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Climate change and security in the Israeli–Palestinian context


  • Eran Feitelson

    (Hebrew University of Jerusalem)

  • Abdelrahman Tamimi

    (Palestinian Hydrology Group for Water and Environmental Resources Development)

  • Gad Rosenthal

    (Kivun Consulting)


The Middle East is among the least stable and most fragile regions. It is not surprising, therefore, that concerns have been raised regarding the potential implications of climate change. This article critically examines the potential interactions between climate change and conflict in the Israeli–Palestinian case. Based on a review of the possible effects of climate change, water is identified as the main issue which may be affected, and it also has transboundary implications. We illustrate the potential implications of reduced freshwater availability by assessing the ability to supply normative domestic water needs under rapid population growth scenarios, including return of refugees. In addition, the ability to supply environmental needs and the needs of peripheral farmers under extremely reduced availability scenarios is examined. The normative domestic demand in Israel and the West Bank can be supplied on the basis of natural resources, though re-allocation of water from Israel to the Palestinians is necessary. The Gaza Strip cannot supply the normative domestic needs under any scenario and hence requires immediate augmentation, regardless of climate change. Desalination can supply Gaza’s needs and augment water resources in Israel and the West Bank, thereby partially decoupling domestic and agricultural use from climate. Thus, it is unlikely that climate change will directly affect the conflict. However, framing water as a security issue, along with the potential for furthering such securitization with reference to climate change, may adversely affect the readiness of the parties to take adaptive measures and lead them to rigidify their negotiating positions. Possible effects of climate change on other regional players, particularly Egypt and Jordan, may have indirect effects on the Israeli–Palestinian scene. But this hypothesis requires further study.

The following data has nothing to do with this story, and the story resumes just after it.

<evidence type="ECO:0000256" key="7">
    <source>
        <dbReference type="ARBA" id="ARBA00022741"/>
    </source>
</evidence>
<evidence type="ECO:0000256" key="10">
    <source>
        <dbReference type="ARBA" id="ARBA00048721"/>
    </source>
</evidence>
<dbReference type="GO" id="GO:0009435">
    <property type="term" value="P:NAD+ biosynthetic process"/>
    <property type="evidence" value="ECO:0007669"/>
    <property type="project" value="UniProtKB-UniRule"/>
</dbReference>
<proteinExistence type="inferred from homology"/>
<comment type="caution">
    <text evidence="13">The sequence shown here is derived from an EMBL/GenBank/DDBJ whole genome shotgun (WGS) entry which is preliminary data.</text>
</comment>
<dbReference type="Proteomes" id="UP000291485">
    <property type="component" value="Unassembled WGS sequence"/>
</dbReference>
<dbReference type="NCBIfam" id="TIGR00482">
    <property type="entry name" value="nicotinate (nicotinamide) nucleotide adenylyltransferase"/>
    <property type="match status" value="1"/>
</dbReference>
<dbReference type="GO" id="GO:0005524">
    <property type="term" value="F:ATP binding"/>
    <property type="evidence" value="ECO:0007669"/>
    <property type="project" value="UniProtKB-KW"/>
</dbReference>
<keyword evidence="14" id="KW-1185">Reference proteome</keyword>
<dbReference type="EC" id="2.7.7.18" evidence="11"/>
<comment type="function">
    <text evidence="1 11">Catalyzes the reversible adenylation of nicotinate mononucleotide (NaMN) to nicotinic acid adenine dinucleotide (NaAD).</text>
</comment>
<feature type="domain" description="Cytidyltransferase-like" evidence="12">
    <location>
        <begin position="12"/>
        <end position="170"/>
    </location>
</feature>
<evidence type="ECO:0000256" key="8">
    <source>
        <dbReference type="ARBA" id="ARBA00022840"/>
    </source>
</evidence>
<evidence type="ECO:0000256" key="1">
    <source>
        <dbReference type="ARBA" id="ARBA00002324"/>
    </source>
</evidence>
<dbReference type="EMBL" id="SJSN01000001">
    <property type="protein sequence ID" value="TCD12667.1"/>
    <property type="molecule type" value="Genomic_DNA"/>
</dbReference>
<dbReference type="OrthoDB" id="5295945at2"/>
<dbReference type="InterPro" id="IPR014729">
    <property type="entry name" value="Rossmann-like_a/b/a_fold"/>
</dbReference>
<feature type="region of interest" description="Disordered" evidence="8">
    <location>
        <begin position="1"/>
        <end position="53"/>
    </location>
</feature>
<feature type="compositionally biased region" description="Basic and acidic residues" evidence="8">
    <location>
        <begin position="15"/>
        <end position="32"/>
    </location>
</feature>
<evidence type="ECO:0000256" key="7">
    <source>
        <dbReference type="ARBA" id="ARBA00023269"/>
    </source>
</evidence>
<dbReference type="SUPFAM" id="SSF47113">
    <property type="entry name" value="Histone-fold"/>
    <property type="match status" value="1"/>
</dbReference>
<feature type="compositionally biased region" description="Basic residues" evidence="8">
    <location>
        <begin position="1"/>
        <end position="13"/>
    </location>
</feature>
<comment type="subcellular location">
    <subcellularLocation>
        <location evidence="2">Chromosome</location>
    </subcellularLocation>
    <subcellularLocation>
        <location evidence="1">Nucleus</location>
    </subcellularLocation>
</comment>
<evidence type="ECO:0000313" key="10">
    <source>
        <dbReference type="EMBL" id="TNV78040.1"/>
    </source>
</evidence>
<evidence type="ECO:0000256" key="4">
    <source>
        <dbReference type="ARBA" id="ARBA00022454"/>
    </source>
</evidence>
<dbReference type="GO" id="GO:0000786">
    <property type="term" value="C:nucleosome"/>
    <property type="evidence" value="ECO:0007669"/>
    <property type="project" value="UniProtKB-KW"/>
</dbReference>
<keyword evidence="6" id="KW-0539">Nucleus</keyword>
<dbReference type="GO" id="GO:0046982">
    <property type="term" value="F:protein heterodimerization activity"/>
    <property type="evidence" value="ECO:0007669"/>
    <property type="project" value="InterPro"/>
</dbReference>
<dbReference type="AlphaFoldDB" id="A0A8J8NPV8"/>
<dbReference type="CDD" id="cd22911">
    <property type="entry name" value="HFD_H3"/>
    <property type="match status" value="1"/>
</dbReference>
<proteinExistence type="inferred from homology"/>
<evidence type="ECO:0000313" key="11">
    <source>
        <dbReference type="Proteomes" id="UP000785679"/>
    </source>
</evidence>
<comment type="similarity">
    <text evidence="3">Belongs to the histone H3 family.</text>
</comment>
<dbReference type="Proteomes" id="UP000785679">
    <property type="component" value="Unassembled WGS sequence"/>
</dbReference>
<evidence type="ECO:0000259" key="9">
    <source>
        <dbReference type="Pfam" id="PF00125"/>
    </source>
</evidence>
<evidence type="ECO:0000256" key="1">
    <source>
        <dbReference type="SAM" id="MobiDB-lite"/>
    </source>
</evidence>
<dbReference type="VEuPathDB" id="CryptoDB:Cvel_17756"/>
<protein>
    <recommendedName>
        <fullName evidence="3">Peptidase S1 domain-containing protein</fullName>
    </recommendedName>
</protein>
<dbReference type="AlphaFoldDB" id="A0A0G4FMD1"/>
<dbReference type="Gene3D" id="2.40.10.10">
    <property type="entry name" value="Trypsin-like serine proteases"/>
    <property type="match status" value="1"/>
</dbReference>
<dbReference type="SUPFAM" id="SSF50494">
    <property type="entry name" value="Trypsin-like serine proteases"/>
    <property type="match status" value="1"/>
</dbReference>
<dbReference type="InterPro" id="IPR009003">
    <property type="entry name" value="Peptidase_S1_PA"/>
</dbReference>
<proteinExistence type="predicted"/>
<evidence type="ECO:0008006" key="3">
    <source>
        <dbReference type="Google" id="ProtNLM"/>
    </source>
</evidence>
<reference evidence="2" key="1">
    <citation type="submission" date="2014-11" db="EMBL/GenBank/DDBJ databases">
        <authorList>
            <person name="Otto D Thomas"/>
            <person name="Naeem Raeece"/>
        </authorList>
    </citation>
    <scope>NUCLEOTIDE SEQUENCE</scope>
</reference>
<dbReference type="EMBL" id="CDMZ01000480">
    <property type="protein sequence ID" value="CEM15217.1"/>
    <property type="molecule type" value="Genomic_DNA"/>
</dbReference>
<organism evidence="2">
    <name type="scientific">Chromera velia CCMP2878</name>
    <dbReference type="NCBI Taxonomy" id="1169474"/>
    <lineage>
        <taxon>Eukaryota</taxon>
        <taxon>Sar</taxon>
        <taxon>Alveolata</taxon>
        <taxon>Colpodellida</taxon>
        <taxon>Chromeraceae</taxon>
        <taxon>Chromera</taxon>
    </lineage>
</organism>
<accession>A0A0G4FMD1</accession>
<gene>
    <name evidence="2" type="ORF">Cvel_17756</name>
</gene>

Suggested Citation

  • Eran Feitelson & Abdelrahman Tamimi & Gad Rosenthal, 2012. "Climate change and security in the Israeli–Palestinian context," Journal of Peace Research, Peace Research Institute Oslo, vol. 49(1), pages 241-257, January.
  • Handle: RePEc:sae:joupea:v:49:y:2012:i:1:p:241-257

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    Cited by:

    1. Julia Urquijo & Lucia De Stefano & Abel La Calle, 2015. "Drought and exceptional laws in Spain: the official water discourse," International Environmental Agreements: Politics, Law and Economics, Springer, vol. 15(3), pages 273-292, September.
    2. François Gemenne & Jon Barnett & W. Adger & Geoffrey Dabelko, 2014. "Climate and security: evidence, emerging risks, and a new agenda," Climatic Change, Springer, vol. 123(1), pages 1-9, March.
    3. Erika Weinthal & Neda Zawahri & Jeannie Sowers, 2015. "Securitizing Water, Climate, and Migration in Israel, Jordan, and Syria," International Environmental Agreements: Politics, Law and Economics, Springer, vol. 15(3), pages 293-307, September.
    4. Karin Aggestam, 2015. "Desecuritisation of water and the technocratic turn in peacebuilding," International Environmental Agreements: Politics, Law and Economics, Springer, vol. 15(3), pages 327-340, September.

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    climate change; Israel; Middle East; Palestine; water;


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